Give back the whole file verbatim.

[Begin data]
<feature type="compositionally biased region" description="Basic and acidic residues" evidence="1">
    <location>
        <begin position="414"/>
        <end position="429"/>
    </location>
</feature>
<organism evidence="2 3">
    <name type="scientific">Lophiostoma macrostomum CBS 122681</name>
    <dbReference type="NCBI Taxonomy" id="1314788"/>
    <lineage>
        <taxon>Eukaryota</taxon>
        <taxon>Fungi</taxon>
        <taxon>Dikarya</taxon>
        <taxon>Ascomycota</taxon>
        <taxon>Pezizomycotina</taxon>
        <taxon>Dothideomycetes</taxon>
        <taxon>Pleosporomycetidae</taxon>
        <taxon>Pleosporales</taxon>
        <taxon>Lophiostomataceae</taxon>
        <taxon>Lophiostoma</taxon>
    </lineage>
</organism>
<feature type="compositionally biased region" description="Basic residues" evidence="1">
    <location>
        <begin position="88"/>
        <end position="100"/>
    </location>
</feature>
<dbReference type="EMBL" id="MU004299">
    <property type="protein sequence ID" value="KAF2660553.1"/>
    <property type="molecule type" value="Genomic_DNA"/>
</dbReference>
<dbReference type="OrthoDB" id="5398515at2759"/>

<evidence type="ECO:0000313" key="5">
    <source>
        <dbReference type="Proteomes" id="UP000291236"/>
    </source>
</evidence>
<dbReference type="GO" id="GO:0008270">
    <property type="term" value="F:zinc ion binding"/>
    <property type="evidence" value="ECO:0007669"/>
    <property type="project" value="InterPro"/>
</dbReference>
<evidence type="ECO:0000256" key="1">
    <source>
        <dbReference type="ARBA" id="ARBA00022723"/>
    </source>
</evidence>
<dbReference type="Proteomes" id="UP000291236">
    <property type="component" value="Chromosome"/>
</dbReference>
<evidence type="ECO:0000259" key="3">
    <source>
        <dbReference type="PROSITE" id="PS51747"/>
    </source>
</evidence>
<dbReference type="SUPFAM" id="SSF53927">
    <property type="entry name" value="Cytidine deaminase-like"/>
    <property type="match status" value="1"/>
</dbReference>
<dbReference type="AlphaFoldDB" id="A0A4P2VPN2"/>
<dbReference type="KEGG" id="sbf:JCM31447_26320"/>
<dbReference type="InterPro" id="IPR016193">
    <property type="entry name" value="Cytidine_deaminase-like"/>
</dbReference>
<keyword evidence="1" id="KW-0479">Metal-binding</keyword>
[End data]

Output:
<feature type="compositionally biased region" description="Basic and acidic residues" evidence="1">
    <location>
        <begin position="414"/>
        <end position="429"/>
    </location>
</feature>
<organism evidence="2 3">
    <name type="scientific">Lophiostoma macrostomum CBS 122681</name>
    <dbReference type="NCBI Taxonomy" id="1314788"/>
    <lineage>
        <taxon>Eukaryota</taxon>
        <taxon>Fungi</taxon>
        <taxon>Dikarya</taxon>
        <taxon>Ascomycota</taxon>
        <taxon>Pezizomycotina</taxon>
        <taxon>Dothideomycetes</taxon>
        <taxon>Pleosporomycetidae</taxon>
        <taxon>Pleosporales</taxon>
        <taxon>Lophiostomataceae</taxon>
        <taxon>Lophiostoma</taxon>
    </lineage>
</organism>
<feature type="compositionally biased region" description="Basic residues" evidence="1">
    <location>
        <begin position="88"/>
        <end position="100"/>
    </location>
</feature>
<dbReference type="EMBL" id="MU004299">
    <property type="protein sequence ID" value="KAF2660553.1"/>
    <property type="molecule type" value="Genomic_DNA"/>
</dbReference>
<dbReference type="OrthoDB" id="5398515at2759"/>

<evidence type="ECO:0000313" key="5">
    <source>
        <dbReference type="Proteomes" id="UP000291236"/>
    </source>
</evidence>
<dbReference type="GO" id="GO:0008270">
    <property type="term" value="F:zinc ion binding"/>
    <property type="evidence" value="ECO:0007669"/>
    <property type="project" value="InterPro"/>
</dbReference>
<evidence type="ECO:0000256" key="1">
    <source>
        <dbReference type="ARBA" id="ARBA00022723"/>
    </source>
</evidence>
<dbReference type="Proteomes" id="UP000291236">
    <property type="component" value="Chromosome"/>
</dbReference>
<evidence type="ECO:0000259" key="3">
    <source>
        <dbReference type="PROSITE" id="PS51747"/>
    </source>
</evidence>
<dbReference type="SUPFAM" id="SSF53927">
    <property type="entry name" value="Cytidine deaminase-like"/>
    <property type="match status" value="1"/>
</dbReference>
<dbReference type="AlphaFoldDB" id="A0A4P2VPN2"/>
<dbReference type="KEGG" id="sbf:JCM31447_26320"/>
<dbReference type="InterPro" id="IPR016193">
    <property type="entry name" value="Cytidine_deaminase-like"/>
</dbReference>
<keyword evidence="1" id="KW-0479">Metal-binding</keyword>